Tag Archives: Medicine

From the desk of Doc Smo: Pediatric Practice, the New Frontier (article)

I get a lot of reading material each week, way more than I can possibly digest with a full time job and a cutting edge blog to run. On Sunday, I received a newsletter from the Center for Disease Control with recent information that they have collected and published. I also get various pediatric new journals, including the journal Pediatrics, as part of my membership to the Academy of Pediatrics. While diving into these publications this week, I was struck by the number of articles that revolve around mental health issues. I went into the practice of pediatrics because I really enjoyed the practice of infectious disease. Pediatrics was an infectious disease specialty when I signed up for duty. Not any more; it seems to be evolving into a mental health specialty. Let me give you a flavor of some of the information that is coming at pediatricians these days:

Pediatrics, November 2011
“Media, Profanity, and Aggression”
“‘Action signs’ for Child Behavioral Health Problems”
“Shyness vs. social phobia”
“School Nurse Treatment of Adolescent Smoking”
“Correlates of Sedentary Behavior in Preschool Children”
“ADHD: Clinical Practice Guideline”
“Media Use by Children Younger than Two Years of Age”

The Mortality and Morbidity Newsletter from the CDC, January 2012
“Quick Stats- Depression in the population divided by age”

Pediatric News, December 2011
“Don’t Let Comorbidities Keep Obese Child on the Couch”
“15 Minute Interview for Serious Mental Disorders”
“Teen Behavior Involving Sexting Varies Widely”

The shift in pediatric practice from infectious disease to a mental health is undeniable. Fortunately, I feel that I am much better equipped to advise families with regards to behavioral issues now that I have 30 years of pediatric experience under my belt. Those families that I tried to help 30 years ago didn’t get as much bang for their buck. We were simply not trained or prepared to help families with behavioral problems, let alone families encountering true mental illness. If things keep going in the direction that I am seeing, the next generation of pediatricians better get ready for an ever-increasing amount of childhood anxiety, depression, behavioral problems, developmental disorders, and autism. Hopefully they will up to the challenge.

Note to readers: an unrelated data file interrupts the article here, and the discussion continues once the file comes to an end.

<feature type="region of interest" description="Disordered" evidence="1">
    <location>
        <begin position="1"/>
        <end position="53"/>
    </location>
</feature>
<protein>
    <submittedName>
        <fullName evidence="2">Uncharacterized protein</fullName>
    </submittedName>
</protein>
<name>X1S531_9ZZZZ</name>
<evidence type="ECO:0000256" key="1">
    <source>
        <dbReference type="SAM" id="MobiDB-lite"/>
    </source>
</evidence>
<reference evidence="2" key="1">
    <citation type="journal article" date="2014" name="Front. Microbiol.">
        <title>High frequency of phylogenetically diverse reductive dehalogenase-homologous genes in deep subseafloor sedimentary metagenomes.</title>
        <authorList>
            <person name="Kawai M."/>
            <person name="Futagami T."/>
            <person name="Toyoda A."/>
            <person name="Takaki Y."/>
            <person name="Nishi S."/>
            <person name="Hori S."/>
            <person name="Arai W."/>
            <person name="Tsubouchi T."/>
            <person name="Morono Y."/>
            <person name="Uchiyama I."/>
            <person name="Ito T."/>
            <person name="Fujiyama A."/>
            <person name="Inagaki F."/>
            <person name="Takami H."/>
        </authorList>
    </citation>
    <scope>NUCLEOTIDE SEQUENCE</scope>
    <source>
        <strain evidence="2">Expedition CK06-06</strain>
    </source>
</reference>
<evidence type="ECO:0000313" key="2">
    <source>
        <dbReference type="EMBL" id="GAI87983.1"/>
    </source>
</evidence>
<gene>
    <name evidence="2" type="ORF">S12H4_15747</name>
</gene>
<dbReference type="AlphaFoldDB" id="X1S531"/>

Tincture of Time (Pedcast)

In this week’s post, my discussion centers more on philosophy than physiology. Primary care physicians know that most human sickness, especially in children, will get better without treatment. Pediatricians are constantly weighing the potential benefits of a particular treatment against its potential harm. Most of the time they get it right, but as we all know, sometimes the treatment turns out to be worse than the disease. Watchful waiting with a tincture of time may be all that the child needs. Knowing when to intervene and when it is best simply to observe is the art of medicine.



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From the desk of Doc Smo: A Constipation Conversation (Article)

How many ways can constipated children come to the doctor?
I am totally amazed at the myriad of presentations that constipated children present to their doctors. I remember listening to MANY complex lectures in medical school and residency about recurrent abdominal pain and trying desperately to memorize the LONG list of conditions that present as recurrent abdominal pain in children. After all these years of clinical practice, common sense has finally taken precedence. Hold onto your seats for this DocSmo pearl: “Common things are uncommonly common.” In other words, don’t look for exotic illness when, most likely, everyday maladies are probably at work. Humans have two “common” reasons their stomachs hurt:

1. A lower intestine that is not completely emptying (Constipation)
2. An overly acidic stomach that doesn’t empty well and may actually reflux (send contents backwards) into the esophagus.

Let’s take a moment to talk about the first cause, constipation. Little kids—and even big ones—sometimes find pooping unpleasant. At some level they avoid it, and it catches up with them. When it does, they come to the doctor complaining of cramping pain (hollow organ trying to empty), feeling sick after eating (nowhere for food to go from the stomach), gas (excess fermentation in the colon), burping (slow gastric emptying), back pain (referred pain), vomiting (no room in the Inn), bloating, leaking stool, rectal pain, prolapse of the rectum… and the list continues. I am sure that another 30 years will bring many new variations on the same theme.